Alcoholic liver disease is a leading indication for liver transplantation.
Dr Jérôme Dumortier and colleagues from France evaluated long-term results and survival prognostic factors of liver transplantation in this indication from a large cohort of patients.
The team assessed 305 consecutive patients with alcoholic cirrhosis who underwent liver transplantation in their center from 1990 to 2005.
There were 229 men and 76 women, with a median age of 50 years.
The research team analyzed clinical and biological variables with possible prognostic value.
The researchers found that the global survival rate was 93% at 1 year, 89% at 3 years, 84% at 5 years, and 73% at 10 years.
|Recurrence of alcohol consumption occurred in 12%|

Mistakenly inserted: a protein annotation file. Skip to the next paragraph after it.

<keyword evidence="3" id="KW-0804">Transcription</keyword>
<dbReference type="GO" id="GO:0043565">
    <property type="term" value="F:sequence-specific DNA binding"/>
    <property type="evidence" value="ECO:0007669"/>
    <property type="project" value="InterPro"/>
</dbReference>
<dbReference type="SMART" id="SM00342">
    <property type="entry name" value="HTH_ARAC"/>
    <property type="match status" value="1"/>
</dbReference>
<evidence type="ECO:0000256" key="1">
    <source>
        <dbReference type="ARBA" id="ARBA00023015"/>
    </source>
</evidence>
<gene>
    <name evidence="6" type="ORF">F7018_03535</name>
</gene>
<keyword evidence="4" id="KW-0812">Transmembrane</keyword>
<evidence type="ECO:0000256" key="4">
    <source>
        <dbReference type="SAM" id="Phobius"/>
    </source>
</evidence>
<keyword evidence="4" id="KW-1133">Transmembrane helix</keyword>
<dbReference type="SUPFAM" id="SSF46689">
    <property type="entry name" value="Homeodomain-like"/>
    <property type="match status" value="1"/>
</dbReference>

|American Journal of Gastroenterology|
The global survival rate was similar to that of patients transplanted for other cirrhosis.
The research team observed recurrence of alcohol consumption in 12% patients.
De novo cancer occurred in 12% patients after liver transplantation.
Univariate analysis disclosed that male gender, history of smoking, and de novo carcinoma were significant survival prognostic factors.
Dr Dumortier's team concluded, "Our results strongly confirm that alcoholic liver disease is an excellent indication for liver transplantation."
"However, long-term survival is reduced because of other target-organ damage of both alcohol and tobacco."
"Aero-digestive malignancies are especially a greater cause of morbidity and mortality than recurrent alcohol liver disease."